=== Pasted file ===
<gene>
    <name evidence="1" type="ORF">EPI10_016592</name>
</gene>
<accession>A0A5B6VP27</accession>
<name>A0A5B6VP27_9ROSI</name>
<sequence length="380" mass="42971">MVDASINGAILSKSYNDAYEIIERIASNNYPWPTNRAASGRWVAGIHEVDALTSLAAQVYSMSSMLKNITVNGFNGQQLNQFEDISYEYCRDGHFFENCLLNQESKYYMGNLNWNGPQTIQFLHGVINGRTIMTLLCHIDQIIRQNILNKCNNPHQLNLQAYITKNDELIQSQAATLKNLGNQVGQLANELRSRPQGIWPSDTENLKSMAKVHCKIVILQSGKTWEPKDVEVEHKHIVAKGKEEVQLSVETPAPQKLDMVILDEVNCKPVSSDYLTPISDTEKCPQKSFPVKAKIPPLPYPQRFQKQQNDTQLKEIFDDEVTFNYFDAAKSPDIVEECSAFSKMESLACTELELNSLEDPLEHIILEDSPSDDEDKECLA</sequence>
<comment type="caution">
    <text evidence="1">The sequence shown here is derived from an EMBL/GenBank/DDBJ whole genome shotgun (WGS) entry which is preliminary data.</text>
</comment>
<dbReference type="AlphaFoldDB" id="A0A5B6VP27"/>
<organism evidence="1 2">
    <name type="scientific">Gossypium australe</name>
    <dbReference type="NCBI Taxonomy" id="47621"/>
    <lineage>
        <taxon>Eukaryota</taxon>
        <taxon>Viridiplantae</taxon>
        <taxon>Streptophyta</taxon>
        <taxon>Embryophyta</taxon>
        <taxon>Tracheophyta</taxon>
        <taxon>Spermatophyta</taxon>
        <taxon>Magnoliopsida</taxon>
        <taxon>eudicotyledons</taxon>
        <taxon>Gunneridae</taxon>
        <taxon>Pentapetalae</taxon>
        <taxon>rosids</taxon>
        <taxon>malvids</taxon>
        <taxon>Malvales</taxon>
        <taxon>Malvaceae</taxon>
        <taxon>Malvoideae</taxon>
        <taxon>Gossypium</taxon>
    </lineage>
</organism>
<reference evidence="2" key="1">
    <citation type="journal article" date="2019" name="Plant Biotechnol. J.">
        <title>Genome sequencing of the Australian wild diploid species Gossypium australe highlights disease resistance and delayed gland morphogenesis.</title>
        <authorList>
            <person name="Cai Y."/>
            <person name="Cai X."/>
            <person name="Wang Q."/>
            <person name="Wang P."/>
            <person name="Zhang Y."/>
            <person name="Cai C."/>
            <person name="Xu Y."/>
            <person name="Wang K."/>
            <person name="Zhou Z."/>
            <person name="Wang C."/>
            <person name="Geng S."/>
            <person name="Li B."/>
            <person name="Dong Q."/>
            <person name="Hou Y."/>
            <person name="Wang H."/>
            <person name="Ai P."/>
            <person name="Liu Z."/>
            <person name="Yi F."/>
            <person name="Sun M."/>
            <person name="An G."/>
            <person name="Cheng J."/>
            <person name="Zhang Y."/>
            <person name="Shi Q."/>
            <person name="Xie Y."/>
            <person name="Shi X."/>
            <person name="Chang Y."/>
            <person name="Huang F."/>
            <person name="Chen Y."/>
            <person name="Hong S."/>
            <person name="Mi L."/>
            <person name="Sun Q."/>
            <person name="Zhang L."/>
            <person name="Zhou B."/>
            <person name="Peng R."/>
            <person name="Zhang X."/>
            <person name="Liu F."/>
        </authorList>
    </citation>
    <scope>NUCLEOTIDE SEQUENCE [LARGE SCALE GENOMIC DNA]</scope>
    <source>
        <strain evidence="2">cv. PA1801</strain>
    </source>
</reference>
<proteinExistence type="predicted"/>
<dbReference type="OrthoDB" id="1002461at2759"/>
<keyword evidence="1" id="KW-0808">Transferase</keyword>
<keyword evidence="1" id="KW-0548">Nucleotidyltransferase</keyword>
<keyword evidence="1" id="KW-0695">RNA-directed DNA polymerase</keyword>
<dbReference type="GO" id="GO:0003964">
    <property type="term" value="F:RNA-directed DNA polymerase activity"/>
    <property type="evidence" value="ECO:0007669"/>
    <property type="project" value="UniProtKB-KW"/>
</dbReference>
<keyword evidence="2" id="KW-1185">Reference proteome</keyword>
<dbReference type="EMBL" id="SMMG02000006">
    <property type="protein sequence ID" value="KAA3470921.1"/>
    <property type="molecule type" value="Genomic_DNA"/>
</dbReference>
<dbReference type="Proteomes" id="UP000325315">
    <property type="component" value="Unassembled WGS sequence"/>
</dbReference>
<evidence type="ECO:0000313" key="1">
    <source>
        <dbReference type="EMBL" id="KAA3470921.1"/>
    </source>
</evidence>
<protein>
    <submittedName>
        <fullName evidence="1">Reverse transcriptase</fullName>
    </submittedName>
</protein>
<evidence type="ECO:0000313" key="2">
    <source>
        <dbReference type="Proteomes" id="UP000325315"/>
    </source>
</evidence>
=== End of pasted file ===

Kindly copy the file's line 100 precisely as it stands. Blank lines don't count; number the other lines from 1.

        <dbReference type="EMBL" id="KAA3470921.1"/>